09 February 2017

ARC Review: A Seven-Letter Word, Kim Slater

A Seven-Letter Word

Title: A Seven-Letter Word
Author: Kim Slater
Published: 24/03/2016, Macmillan Children's Books
Pages: 305
Source: Netgalley
Format: Ebook

Rating: 3.5/5

" 'My name is Finlay McIntosh. I can see OK, can hear perfectly fine and I can write really, really well. But the thing is, I can't speak. I'm a st-st-st-stutterer. Hilarious, isn't it? It's like the word is there in my mouth, fully formed and then, just as it's ready to leave my lips . . . POP! It jumps and ricochets and bounces around my gob. Except it isn't funny at all, because there's not a thing I can do about it.'

Finlay's mother vanished two years ago. And ever since then his stutter has become almost unbearable. Bullied at school and ignored by his father, the only way to get out the words which are bouncing around in his head is by writing long letters to his ma which he knows she will never read, and by playing Scrabble online. But when Finlay is befriended by an online Scrabble player called Alex, everything changes. Could it be his mother secretly trying to contact him? Or is there something more sinister going on?

A Seven-Letter Word is an evocative and heartfelt story from the multi-award-winning author of Smart, Kim Slater."

A Seven-Letter Word is a fun and quick read about a 14-year-old buy suffering from a stutter so the story is also quite sad at times. I did find the idea of the story pretty original, especially the way the story revolved around the board game, Scrabble. There is a different rule, tip or fact about Scrabble at the beginning of each chapter so it was actually quite interesting. The story also highlights certain words and the points they would gain a player in Scrabble.

I really liked the main character, Finlay. He's just really sweet and does have a hard-time of it (especially with bullies). It was amazing to see how much his character develops throughout the story. To begin with, he barely speaks (even to his dad), but as the story progresses he slowly gains the confidence to speak out more. However, I did think he was a bit naive, but he is 14 so I'm going to let that slide.

I also liked Maryam. She's definitely the person that gives Finlay the confidence to start speaking again. She even helps Finlay with techniques to help his stammer. They really do become great friends. I think Maryam is just a genuinely lovely person.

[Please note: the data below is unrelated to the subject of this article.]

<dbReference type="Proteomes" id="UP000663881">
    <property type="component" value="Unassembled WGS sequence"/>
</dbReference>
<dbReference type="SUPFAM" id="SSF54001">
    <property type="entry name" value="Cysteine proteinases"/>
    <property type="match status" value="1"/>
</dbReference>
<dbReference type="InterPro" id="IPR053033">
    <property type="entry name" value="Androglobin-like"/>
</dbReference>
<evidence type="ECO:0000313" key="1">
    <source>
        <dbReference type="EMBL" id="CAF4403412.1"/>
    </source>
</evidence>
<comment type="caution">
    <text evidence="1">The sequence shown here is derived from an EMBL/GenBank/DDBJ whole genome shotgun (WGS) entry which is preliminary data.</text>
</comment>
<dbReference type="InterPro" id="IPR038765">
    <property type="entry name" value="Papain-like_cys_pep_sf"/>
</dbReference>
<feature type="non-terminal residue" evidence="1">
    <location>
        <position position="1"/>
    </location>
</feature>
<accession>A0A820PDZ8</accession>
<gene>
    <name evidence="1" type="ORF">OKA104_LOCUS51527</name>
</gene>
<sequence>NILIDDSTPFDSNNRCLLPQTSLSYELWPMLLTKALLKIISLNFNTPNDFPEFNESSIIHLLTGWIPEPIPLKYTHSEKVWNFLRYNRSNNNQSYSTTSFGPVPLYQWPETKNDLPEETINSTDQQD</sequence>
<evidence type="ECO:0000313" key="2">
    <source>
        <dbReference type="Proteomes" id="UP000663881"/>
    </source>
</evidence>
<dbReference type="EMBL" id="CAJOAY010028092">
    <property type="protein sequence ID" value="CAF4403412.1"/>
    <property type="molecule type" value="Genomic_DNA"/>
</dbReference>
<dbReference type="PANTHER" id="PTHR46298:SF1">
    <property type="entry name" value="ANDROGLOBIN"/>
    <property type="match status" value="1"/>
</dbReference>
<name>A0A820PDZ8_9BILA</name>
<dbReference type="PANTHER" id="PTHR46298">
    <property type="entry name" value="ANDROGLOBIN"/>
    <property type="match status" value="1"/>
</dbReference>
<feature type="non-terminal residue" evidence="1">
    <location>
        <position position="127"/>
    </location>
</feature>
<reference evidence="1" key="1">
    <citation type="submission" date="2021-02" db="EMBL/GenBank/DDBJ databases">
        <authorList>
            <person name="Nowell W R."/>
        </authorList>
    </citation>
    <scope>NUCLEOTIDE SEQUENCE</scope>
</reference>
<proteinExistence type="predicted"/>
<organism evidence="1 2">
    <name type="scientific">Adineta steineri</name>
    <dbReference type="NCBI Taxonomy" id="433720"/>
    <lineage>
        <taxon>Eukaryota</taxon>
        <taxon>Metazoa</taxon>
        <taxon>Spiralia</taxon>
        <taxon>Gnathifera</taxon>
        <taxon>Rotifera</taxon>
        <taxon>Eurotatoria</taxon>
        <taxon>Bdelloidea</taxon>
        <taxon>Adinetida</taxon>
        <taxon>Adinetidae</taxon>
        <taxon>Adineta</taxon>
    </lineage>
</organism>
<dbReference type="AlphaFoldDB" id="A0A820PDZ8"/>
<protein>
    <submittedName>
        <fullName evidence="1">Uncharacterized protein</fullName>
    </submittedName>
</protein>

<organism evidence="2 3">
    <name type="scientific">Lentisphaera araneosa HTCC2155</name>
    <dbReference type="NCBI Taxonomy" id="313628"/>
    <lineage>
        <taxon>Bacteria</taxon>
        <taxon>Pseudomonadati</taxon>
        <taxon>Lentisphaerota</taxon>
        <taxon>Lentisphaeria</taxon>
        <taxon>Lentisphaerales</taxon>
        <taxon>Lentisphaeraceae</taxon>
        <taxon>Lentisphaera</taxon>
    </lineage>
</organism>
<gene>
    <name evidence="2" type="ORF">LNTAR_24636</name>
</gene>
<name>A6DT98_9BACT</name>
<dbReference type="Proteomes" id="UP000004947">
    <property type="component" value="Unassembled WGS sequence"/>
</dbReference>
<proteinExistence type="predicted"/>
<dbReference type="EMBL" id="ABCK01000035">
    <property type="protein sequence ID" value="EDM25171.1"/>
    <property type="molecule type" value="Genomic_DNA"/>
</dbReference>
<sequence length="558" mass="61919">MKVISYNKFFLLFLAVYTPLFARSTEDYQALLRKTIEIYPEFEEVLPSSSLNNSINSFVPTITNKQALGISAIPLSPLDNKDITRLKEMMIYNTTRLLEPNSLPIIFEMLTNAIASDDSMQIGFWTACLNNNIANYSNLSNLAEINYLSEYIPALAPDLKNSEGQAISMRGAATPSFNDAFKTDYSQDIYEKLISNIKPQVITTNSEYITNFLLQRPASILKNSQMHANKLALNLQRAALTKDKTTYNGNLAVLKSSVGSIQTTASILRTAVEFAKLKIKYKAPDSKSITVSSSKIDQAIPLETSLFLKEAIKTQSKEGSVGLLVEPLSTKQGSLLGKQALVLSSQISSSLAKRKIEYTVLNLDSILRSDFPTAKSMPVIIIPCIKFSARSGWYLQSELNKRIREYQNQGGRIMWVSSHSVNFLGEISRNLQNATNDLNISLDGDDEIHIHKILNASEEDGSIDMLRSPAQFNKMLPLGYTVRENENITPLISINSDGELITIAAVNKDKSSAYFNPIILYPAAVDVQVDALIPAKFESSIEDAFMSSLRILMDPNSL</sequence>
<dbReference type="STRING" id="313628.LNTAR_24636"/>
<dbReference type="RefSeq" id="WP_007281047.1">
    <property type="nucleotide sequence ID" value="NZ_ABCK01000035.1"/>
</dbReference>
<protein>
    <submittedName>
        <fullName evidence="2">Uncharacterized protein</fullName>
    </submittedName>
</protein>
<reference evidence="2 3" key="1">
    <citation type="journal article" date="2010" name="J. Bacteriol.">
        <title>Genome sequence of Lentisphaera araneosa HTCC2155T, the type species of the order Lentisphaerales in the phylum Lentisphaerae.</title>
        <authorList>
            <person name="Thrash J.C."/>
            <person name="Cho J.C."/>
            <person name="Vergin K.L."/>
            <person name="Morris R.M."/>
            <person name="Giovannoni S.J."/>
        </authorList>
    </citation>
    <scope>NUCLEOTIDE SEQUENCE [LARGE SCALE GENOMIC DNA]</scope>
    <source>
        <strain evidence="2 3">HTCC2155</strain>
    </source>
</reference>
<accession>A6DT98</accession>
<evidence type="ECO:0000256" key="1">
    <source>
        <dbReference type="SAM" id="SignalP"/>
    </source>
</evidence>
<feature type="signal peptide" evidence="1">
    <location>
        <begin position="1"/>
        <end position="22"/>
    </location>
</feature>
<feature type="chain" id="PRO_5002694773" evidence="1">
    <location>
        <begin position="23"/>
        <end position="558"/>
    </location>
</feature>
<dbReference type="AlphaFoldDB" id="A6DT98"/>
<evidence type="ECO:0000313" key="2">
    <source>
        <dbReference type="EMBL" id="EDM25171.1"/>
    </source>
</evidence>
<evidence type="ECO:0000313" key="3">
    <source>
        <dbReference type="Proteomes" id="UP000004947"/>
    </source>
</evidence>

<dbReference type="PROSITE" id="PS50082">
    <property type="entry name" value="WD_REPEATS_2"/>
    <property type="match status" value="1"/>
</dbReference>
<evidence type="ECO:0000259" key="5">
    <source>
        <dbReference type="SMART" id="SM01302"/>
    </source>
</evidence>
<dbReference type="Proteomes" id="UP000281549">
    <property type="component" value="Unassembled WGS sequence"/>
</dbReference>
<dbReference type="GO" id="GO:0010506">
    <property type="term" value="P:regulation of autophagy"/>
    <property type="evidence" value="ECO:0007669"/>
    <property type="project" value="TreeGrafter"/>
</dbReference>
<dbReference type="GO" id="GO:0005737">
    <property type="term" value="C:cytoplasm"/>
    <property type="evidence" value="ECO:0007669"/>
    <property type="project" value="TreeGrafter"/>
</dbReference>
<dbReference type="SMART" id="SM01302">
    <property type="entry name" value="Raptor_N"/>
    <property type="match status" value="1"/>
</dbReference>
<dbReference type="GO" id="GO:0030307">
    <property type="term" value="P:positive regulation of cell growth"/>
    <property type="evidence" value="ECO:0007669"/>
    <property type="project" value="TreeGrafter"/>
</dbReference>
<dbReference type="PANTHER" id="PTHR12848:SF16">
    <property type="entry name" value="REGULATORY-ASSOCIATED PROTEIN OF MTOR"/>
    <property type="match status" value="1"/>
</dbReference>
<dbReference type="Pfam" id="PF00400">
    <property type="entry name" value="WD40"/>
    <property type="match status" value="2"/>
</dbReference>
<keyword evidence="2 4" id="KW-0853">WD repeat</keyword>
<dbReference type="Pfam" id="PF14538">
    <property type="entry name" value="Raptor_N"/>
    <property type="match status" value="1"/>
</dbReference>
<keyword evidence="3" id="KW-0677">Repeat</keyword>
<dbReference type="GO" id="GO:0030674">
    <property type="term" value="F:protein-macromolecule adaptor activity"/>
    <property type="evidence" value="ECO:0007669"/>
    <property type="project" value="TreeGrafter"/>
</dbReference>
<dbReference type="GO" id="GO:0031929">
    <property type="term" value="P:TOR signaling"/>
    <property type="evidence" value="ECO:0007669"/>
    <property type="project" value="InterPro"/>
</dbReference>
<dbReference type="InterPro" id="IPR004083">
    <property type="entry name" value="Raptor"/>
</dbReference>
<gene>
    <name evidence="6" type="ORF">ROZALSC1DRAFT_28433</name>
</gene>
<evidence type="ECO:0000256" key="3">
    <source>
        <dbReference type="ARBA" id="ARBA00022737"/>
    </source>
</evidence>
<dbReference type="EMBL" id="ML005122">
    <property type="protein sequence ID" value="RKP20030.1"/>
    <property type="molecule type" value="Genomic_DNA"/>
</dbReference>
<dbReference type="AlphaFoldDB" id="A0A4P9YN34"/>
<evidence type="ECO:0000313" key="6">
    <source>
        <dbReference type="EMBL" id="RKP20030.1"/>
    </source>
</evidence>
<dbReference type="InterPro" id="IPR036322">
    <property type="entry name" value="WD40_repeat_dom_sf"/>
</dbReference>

A Seven-Letter Word is told from Finlay's perspective. This was fantastic as showing how he fights with himself to get words out. It makes you realise just how much of a struggle living with a stammer is. I didn't find Finlay's story predictable at all either. I was completely wrong with who I thought Alex really was. It came as quite a surprise to me.

The short chapters that make up A Seven-Letter Word made the story progress at a nice, quick pace. I read it so quickly. The plot doesn't lag either. It has a nice pace that is maintained steadily throughout.

I also thought the ending was lovely. Most of the plot points are tied up nicely and it appears that Finlay will receive the answers he has been needing over the past two years.

I enjoyed A Seven-Letter Word. It's a very different book, in my opinion. It highlights a speech disorder that I haven't seen highlighted in a book before. As the characters are quite young and the story is an easy read, I think I'd recommend A Seven-Letter Word to younger teenagers. Though I think many others would enjoy the story too.

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  1. Sounds like a nice book. I don't think I've ever read a book about someone with a speech impediment so it's nice to see that they're out there.

    1. Thanks. It was definitely a nice insight into their struggles and it definitely opened my mind a bit more. Plus I just loved the Scrabble references.


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